61 hours, p.25
Larger Font   Reset Font Size   Smaller Font       Night Mode Off   Night Mode

       61 Hours, p.25
 

         Part #14 of Jack Reacher series by Lee Child

  ‘Is that all?’

  ‘That’s all it needs to be.’

  ‘I think it’s pretty good.’

  ‘Human nature will get them in the end. They’re only a year or so into it. All it will take is for two guards to get lazy at the same time. Bound to happen sooner or later. It always does.’

  ‘Pessimist.’

  ‘Realist.’

  Peterson smiled and his car rolled on through the snow towards town.

  Seventeen hundred miles south a small convoy of three black Range Rovers rolled through the heat towards Plato’s compound. The trucks were all less than a month old, they all had blacked-out windows, and they were all the Sport model, which was really a rebodied Land Rover LR3 with a supercharged Jaguar engine under the hood. Fine trucks for rough but unchallenging roads, which were what Plato’s part of the Michoacán was all about. Each truck was carrying two men, for a total of six. All of them were local thirty-somethings with twenty years’ experience, all of them were dressed in dark suits, and all of them were heavily armed.

  And all of them had worked for Plato before.

  Which meant that all of them were a little afraid.

  The three cars made the last turn and started the last dusty mile to the gate. All three drivers knew they were already being tracked with binoculars. They had passed the point of no return. They held a steady fifty and maintained a tight formation and then slowed far enough out to be unthreatening. People said Plato’s gatemen had anti-tank missiles. Or rocket-propelled grenades, at the very least. Plus surface-to-air missiles for government helicopters. Maybe true, maybe not, but no one was in the mood to find out for sure.

  The three cars stopped well short of the gate and the six men climbed out from behind their black windows and stood still in the early-evening heat. No one approached them. They knew that they were being identified at a distance. Beyond that there would be no intervention. They knew that their good behaviour was guaranteed not by a physical search, but by the fact that they all had sisters and mothers and grandmothers and female cousins all within easy reach. Watching a relative’s skin being peeled off her face was not pleasant. Living with her afterwards was worse.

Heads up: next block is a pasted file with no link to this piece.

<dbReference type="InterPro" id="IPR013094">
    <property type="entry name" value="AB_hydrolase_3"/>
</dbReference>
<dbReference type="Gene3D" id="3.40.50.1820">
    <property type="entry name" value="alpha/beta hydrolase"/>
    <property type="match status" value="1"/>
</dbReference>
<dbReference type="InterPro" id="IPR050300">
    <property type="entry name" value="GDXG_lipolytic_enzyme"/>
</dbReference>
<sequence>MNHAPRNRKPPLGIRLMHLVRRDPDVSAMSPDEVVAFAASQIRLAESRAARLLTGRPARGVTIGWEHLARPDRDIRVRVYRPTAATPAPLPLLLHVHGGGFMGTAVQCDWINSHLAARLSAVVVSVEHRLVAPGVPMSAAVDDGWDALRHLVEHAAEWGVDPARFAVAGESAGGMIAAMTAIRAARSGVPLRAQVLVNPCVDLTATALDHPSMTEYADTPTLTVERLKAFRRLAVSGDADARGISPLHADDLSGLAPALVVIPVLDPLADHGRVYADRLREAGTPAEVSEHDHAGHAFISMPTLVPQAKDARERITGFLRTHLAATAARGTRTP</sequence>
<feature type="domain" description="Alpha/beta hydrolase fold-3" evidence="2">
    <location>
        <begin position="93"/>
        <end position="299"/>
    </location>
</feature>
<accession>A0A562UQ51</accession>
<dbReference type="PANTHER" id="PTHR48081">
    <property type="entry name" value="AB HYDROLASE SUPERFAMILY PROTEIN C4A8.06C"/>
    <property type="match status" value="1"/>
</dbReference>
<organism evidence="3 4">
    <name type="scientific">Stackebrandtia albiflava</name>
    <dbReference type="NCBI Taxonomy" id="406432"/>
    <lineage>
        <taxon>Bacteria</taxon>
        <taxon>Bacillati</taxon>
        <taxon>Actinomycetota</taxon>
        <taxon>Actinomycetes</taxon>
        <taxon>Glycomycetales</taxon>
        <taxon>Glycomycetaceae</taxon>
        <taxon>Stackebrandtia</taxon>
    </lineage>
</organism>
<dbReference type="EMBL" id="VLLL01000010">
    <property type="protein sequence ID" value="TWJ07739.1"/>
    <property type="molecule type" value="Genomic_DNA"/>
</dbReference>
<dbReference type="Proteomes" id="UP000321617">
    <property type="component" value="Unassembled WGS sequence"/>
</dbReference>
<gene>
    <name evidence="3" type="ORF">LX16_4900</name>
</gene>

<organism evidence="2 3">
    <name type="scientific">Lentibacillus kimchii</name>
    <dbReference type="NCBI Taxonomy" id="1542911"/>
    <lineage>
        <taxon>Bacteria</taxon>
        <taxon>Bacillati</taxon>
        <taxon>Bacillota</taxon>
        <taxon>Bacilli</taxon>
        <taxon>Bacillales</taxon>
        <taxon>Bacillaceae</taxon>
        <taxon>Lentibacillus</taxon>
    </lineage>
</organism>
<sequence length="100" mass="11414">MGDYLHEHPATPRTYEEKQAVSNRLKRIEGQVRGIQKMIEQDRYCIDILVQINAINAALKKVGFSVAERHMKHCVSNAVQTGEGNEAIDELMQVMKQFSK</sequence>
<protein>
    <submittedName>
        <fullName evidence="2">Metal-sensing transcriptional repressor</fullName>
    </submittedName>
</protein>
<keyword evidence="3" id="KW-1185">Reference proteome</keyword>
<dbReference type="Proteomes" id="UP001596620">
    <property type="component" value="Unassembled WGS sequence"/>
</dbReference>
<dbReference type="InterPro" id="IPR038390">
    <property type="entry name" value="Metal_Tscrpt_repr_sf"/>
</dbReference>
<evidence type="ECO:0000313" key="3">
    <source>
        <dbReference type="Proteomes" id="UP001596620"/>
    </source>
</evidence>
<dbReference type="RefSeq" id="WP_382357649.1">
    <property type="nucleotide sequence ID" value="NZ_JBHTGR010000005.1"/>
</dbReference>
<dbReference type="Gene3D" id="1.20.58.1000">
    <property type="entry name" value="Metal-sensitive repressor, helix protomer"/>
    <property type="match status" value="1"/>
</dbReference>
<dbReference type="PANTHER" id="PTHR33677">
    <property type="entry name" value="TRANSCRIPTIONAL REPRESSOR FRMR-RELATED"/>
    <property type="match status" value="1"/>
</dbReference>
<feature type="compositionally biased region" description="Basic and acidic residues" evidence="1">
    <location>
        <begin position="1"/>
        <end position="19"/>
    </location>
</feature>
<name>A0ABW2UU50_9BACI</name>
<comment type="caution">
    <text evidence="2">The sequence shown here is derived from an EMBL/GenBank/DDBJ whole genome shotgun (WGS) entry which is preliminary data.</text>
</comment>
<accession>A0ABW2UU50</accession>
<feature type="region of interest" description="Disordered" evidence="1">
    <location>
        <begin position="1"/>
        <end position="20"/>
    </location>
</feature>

A gasoline engine started and a gear engaged and the gate was driven back. A minute later the last of the cars was inside the compound and the gear reversed and the gate closed again.

  Peterson let Reacher out at Janet Salter’s house. It was his new default destination, night and day. He crunched up the driveway and the woman cop from the hallway let him in. Janet Salter was in the library, in her usual chair, in a pool of light, reading. The other woman cop was at the window, with her back to the room. Situation normal. All quiet.

  Janet Salter held up her book and said, ‘I’m reading Sherlock Holmes.’

  Reacher said, ‘The dog that didn’t bark in the night?’

  ‘Exactly.’

  ‘I already thought about that. Your neighbour lives upwind. Doesn’t mean no one was here, just because her dog didn’t get a sniff.’

  ‘There’s a companion volume you should see, in the parlour,’ Janet Salter said. She put her book down and got up out of her chair. Reacher followed her to the front room. She closed the door. Didn’t show him a book. Instead she asked, ‘Are the bikers really gone?’

  Reacher said, ‘Yes.’

  ‘Are they coming back?’

  ‘I don’t think so.’

  ‘So am I safe now?’

  ‘Not really.’

  ‘Why did Chief Holland let them go?’

  ‘Small town rules,’ Reacher said.

  ‘Which now mean that if I go ahead and testify as planned, only one man will, as you put it, get nailed.’

  ‘That’s true.’

  ‘Which absolutely wasn’t the deal. The idea was to nail them all. Now they’ll just become some other town’s problem.’

  ‘And then the next, and the next.’

  ‘It isn’t right.’

  ‘It’s how things work.’

  ‘I mean it isn’t right to put me at so much risk for so little reward.’

  ‘You want to pull out?’

  ‘Yes, I think I do.’

  Five minutes to six in the evening.

  Ten hours to go.

  TWENTY-NINE

  JANET SALTER SAT DOWN IN A PARLOUR CHAIR. REACHER CHECKED the view from the window. Nothing there. Just the cop in his car, a good one, his head moving left, moving right, checking the mirror.

  Reacher said, ‘I think it’s too late to make a practical difference.’

  Janet Salter asked, ‘Why?’

  ‘You could talk to Holland right now, but Holland can’t talk to the prosecutor before tomorrow, and the prosecutor can’t file the papers until maybe the next day, and the news might take another day to filter through. But the bad guys are in a hurry. That place makes money for them. They can’t afford any downtime.’

  Janet Salter said, ‘So I’m in, and I can’t get out?’

  ‘Hang tough,’ Reacher said. ‘You’ll be OK.’

  ‘I wouldn’t have been OK last night, except for you. And you won’t be here for ever.’

  ‘I won’t need to be,’ Reacher said. ‘The bad guys won’t wait for ever.’